- ORDER: Pelecaniformes
- FAMILY: Ardeidae
In the stately and dignified world of herons, Reddish Egrets are the swashbuckling cousins. These big, cinnamon and steely gray birds put on a show as they forage in shallow saltwater. They race back and forth, open and shut their wings, stir up sediment with their feet, and even swoop low over the water in flight—all in pursuit of small fish. Reddish Egrets also have a rarer, all-white plumage or "morph." In any plumage, the two-toned bill and shaggy head and neck feathers give them a distinctive look.More ID Info
Find This Bird
In the U.S., look for Reddish Egrets on the Gulf Coast, particularly South Texas, or in the Florida Keys. Pull up to an inlet or salt flat at low tide and watch for an animated heron with a two-toned bill; or visit (at a respectful distance) colonies on mangrove islands, where the birds often nest with pelicans, other herons, and spoonbills. As they are often seen at a distance, a spotting scope is helpful for viewing these entertaining birds in detail.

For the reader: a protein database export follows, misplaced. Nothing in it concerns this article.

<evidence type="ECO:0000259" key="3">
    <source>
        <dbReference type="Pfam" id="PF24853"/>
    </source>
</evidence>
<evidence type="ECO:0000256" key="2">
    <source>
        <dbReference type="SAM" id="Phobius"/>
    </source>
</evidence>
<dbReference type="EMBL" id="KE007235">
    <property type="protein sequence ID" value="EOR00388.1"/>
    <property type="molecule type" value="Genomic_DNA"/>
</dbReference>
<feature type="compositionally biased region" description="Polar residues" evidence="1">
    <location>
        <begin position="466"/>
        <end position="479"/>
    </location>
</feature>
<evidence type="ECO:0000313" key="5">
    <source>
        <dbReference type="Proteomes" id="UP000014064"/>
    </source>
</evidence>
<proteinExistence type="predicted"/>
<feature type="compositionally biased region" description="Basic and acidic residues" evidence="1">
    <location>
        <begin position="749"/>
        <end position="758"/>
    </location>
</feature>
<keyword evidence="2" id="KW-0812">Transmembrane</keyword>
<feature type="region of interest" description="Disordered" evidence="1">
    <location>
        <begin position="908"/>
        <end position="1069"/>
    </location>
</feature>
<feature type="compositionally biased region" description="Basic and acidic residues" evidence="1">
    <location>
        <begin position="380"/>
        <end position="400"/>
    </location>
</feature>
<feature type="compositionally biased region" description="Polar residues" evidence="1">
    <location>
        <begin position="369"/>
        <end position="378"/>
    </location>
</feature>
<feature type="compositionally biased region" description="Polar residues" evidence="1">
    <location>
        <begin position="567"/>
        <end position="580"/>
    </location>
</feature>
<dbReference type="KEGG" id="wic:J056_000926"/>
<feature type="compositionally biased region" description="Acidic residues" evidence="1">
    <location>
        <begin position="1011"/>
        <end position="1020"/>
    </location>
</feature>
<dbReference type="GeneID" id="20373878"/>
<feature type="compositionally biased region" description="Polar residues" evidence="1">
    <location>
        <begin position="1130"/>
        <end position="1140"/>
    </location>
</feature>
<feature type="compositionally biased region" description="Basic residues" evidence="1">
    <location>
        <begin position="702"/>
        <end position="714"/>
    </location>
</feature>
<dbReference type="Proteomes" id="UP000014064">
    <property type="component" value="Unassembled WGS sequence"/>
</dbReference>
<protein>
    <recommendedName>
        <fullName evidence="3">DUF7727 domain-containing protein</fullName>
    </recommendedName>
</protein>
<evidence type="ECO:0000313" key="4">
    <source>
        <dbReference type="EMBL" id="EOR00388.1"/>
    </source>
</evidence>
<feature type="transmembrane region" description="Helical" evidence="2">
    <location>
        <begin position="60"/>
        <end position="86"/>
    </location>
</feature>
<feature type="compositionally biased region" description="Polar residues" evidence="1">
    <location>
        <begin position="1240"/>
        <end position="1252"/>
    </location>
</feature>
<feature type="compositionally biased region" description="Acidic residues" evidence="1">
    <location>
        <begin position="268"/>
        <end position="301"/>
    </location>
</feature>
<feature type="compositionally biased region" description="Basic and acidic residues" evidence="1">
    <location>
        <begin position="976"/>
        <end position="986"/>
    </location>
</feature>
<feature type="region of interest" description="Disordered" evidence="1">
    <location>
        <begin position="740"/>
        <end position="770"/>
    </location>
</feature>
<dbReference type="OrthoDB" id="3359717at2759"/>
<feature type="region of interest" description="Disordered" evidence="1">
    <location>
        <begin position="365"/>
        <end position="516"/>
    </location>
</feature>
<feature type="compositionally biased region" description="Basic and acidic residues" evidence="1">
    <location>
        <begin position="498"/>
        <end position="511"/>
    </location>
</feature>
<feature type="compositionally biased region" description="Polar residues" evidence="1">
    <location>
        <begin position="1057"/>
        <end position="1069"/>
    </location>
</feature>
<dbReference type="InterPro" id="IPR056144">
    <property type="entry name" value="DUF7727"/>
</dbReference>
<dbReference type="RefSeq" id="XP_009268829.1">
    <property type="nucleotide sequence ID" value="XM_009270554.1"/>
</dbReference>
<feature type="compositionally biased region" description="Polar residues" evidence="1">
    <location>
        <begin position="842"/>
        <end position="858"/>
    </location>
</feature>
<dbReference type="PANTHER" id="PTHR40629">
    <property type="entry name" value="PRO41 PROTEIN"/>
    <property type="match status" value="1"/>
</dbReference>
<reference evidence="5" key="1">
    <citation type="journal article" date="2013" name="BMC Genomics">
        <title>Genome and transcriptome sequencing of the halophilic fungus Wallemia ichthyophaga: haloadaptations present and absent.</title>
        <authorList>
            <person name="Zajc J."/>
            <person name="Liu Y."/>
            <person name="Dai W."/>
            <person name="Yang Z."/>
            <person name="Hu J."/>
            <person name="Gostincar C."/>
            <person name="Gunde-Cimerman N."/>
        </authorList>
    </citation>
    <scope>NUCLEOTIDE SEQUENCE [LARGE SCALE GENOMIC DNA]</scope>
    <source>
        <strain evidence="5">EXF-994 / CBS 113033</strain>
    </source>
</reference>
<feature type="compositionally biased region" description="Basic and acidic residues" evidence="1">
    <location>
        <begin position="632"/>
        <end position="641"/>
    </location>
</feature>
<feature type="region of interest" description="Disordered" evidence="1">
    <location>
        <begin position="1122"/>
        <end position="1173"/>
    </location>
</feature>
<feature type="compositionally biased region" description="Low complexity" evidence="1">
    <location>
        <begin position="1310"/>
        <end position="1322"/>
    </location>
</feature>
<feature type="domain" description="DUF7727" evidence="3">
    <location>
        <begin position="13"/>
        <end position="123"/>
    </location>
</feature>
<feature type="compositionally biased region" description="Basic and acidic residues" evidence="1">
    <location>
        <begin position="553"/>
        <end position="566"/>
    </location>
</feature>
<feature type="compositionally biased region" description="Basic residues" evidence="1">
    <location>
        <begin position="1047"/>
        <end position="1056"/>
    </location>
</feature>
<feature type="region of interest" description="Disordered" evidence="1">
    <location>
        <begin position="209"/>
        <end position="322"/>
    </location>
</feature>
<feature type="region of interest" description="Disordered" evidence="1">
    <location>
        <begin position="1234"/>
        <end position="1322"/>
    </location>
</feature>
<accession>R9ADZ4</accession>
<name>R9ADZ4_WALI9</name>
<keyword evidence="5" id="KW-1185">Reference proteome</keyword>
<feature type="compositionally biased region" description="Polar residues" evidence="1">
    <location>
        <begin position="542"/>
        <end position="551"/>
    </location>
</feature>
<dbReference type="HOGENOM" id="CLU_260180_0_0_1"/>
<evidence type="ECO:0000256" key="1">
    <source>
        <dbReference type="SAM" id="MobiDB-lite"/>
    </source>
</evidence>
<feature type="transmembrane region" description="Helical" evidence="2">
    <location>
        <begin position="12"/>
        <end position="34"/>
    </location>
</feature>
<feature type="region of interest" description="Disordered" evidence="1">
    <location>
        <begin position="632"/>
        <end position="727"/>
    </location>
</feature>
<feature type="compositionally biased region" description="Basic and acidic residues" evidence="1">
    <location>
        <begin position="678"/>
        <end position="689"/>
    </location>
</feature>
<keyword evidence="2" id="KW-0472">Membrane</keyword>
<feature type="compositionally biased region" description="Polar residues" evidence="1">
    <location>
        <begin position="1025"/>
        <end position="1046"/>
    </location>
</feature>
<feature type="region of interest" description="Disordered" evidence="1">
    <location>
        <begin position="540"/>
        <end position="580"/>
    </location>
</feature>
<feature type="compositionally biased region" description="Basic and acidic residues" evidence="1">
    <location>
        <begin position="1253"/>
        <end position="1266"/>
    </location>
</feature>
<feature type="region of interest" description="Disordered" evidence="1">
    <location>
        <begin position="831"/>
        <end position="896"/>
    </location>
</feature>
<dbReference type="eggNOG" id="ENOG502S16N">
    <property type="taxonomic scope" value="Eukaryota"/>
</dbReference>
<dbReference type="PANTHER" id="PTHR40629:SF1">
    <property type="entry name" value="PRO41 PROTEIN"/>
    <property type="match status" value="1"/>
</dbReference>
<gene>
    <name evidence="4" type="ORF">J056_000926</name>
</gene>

- Garceta rojiza (Spanish)
- Aigrette roussâtre (French)
- Cool Facts
- Adult Reddish Egrets have two color morphs, a rare all-white morph and a darker bluish and reddish morph. When pairing up, males and females don't seem to pay attention to which morph their mate is. A single nest can have chicks of both color morphs in it.
- Dark-morph Reddish Egrets can sometimes have extensive white in feathers that would normally be gray. It's not known whether these are “intermediate” morphs (between light and dark), partially leucistic individuals, or perhaps even hybrids with other heron species in some cases.